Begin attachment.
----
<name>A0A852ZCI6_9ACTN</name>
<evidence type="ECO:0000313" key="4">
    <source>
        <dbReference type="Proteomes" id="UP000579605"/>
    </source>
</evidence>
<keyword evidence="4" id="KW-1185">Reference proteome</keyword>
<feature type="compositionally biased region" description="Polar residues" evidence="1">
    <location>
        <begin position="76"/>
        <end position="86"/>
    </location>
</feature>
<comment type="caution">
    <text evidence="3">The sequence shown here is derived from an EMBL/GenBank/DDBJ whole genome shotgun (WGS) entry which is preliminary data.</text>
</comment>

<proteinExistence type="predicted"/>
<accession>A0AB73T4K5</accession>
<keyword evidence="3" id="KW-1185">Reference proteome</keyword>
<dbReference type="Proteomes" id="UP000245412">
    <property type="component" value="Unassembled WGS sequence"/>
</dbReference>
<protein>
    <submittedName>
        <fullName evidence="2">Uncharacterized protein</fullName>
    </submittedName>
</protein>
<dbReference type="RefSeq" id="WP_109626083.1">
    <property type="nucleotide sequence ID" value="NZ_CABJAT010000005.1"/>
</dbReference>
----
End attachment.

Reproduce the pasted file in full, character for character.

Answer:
<name>A0A852ZCI6_9ACTN</name>
<evidence type="ECO:0000313" key="4">
    <source>
        <dbReference type="Proteomes" id="UP000579605"/>
    </source>
</evidence>
<keyword evidence="4" id="KW-1185">Reference proteome</keyword>
<feature type="compositionally biased region" description="Polar residues" evidence="1">
    <location>
        <begin position="76"/>
        <end position="86"/>
    </location>
</feature>
<comment type="caution">
    <text evidence="3">The sequence shown here is derived from an EMBL/GenBank/DDBJ whole genome shotgun (WGS) entry which is preliminary data.</text>
</comment>

<proteinExistence type="predicted"/>
<accession>A0AB73T4K5</accession>
<keyword evidence="3" id="KW-1185">Reference proteome</keyword>
<dbReference type="Proteomes" id="UP000245412">
    <property type="component" value="Unassembled WGS sequence"/>
</dbReference>
<protein>
    <submittedName>
        <fullName evidence="2">Uncharacterized protein</fullName>
    </submittedName>
</protein>
<dbReference type="RefSeq" id="WP_109626083.1">
    <property type="nucleotide sequence ID" value="NZ_CABJAT010000005.1"/>
</dbReference>